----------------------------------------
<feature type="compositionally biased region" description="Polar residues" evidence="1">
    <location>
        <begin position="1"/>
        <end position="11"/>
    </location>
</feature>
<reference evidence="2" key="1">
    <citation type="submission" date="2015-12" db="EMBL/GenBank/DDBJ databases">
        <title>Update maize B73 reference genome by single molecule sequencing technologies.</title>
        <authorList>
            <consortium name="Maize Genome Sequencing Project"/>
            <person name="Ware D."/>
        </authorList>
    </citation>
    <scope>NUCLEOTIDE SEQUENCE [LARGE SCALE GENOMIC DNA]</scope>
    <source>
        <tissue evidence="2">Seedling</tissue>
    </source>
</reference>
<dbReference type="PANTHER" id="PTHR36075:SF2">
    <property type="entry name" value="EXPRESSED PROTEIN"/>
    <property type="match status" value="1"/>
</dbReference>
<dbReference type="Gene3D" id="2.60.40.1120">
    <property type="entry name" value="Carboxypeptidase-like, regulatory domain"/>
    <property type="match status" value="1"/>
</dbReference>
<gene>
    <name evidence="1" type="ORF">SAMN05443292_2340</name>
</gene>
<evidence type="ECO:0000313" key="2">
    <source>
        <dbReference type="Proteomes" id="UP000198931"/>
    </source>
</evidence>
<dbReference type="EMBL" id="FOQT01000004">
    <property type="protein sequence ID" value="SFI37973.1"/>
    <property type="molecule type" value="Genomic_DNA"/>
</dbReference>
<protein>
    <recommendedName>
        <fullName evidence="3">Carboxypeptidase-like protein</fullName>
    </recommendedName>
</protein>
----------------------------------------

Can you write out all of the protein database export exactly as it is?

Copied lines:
<feature type="compositionally biased region" description="Polar residues" evidence="1">
    <location>
        <begin position="1"/>
        <end position="11"/>
    </location>
</feature>
<reference evidence="2" key="1">
    <citation type="submission" date="2015-12" db="EMBL/GenBank/DDBJ databases">
        <title>Update maize B73 reference genome by single molecule sequencing technologies.</title>
        <authorList>
            <consortium name="Maize Genome Sequencing Project"/>
            <person name="Ware D."/>
        </authorList>
    </citation>
    <scope>NUCLEOTIDE SEQUENCE [LARGE SCALE GENOMIC DNA]</scope>
    <source>
        <tissue evidence="2">Seedling</tissue>
    </source>
</reference>
<dbReference type="PANTHER" id="PTHR36075:SF2">
    <property type="entry name" value="EXPRESSED PROTEIN"/>
    <property type="match status" value="1"/>
</dbReference>
<dbReference type="Gene3D" id="2.60.40.1120">
    <property type="entry name" value="Carboxypeptidase-like, regulatory domain"/>
    <property type="match status" value="1"/>
</dbReference>
<gene>
    <name evidence="1" type="ORF">SAMN05443292_2340</name>
</gene>
<evidence type="ECO:0000313" key="2">
    <source>
        <dbReference type="Proteomes" id="UP000198931"/>
    </source>
</evidence>
<dbReference type="EMBL" id="FOQT01000004">
    <property type="protein sequence ID" value="SFI37973.1"/>
    <property type="molecule type" value="Genomic_DNA"/>
</dbReference>
<protein>
    <recommendedName>
        <fullName evidence="3">Carboxypeptidase-like protein</fullName>
    </recommendedName>
</protein>